Write clear, concise and condensed meeting minutes and still keep your sanity!


Once you’ve completed your draft minutes the job’s done, right? Not quite. Minutes should be double-checked particularly for content accuracy.

The accepted chain of command for getting your draft minutes checked include:

  • your executive and/or
  • the chairman
  • the rest of the meeting members.

The people listed above will be mostly looking to ensure that the minutes accurately reflected what happened at the meeting.

There is another group who could also check your minutes. Have you considered peer review?

The case for peer review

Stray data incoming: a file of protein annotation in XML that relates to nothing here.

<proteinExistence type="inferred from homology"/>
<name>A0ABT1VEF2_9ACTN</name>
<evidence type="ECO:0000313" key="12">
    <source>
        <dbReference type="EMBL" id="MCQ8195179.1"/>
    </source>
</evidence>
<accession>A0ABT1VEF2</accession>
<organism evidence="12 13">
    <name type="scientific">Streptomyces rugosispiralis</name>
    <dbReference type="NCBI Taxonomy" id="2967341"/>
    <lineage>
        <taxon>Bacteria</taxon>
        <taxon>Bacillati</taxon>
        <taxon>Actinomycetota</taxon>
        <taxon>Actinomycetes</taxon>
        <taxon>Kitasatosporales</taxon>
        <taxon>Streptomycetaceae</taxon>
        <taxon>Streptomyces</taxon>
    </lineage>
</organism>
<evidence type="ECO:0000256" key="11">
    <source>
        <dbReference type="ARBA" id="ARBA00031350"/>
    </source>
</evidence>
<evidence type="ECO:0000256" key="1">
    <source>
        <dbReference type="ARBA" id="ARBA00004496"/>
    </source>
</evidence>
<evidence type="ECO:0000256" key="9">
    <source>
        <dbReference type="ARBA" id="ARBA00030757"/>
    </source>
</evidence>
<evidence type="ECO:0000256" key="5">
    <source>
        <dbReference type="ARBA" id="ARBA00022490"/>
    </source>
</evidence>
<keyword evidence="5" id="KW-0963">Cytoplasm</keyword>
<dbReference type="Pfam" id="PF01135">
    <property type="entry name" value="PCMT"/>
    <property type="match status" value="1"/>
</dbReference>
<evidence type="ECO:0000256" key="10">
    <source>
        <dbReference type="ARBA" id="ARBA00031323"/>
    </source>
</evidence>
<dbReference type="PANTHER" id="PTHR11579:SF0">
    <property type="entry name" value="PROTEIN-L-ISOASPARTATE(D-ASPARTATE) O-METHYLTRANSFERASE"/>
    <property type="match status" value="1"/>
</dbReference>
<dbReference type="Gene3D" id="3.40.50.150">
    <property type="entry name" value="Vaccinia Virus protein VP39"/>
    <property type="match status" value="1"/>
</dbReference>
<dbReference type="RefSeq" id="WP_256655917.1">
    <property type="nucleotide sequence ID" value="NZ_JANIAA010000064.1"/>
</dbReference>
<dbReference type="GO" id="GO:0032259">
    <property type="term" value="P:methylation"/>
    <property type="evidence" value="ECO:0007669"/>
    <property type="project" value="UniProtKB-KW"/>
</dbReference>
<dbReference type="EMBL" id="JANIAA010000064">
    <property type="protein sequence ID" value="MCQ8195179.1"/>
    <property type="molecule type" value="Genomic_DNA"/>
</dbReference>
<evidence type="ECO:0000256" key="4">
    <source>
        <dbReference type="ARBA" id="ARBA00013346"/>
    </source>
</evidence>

A peer review, from a trusted colleague, will check the quality of your minutes – a trained eye that will pick up errors in:

  • formatting
  • spelling
  • punctuation
  • grammar.

All of those important things that we sometimes overlook when we’re under pressure to get our minutes completed.

The main disadvantage of peer review would be confidentiality. If you choose this path ensure that you have clearance from your executive first before sending them out to another person.

I’m hearing more and more from minute takers who state that peer review is now standard practice in their organisations.

Having your minutes peer reviewed is another way of providing self-assurance that you’ve done the best job possible of producing a perfect set of minutes.

What do you think of the idea of having minutes peer reviewed?





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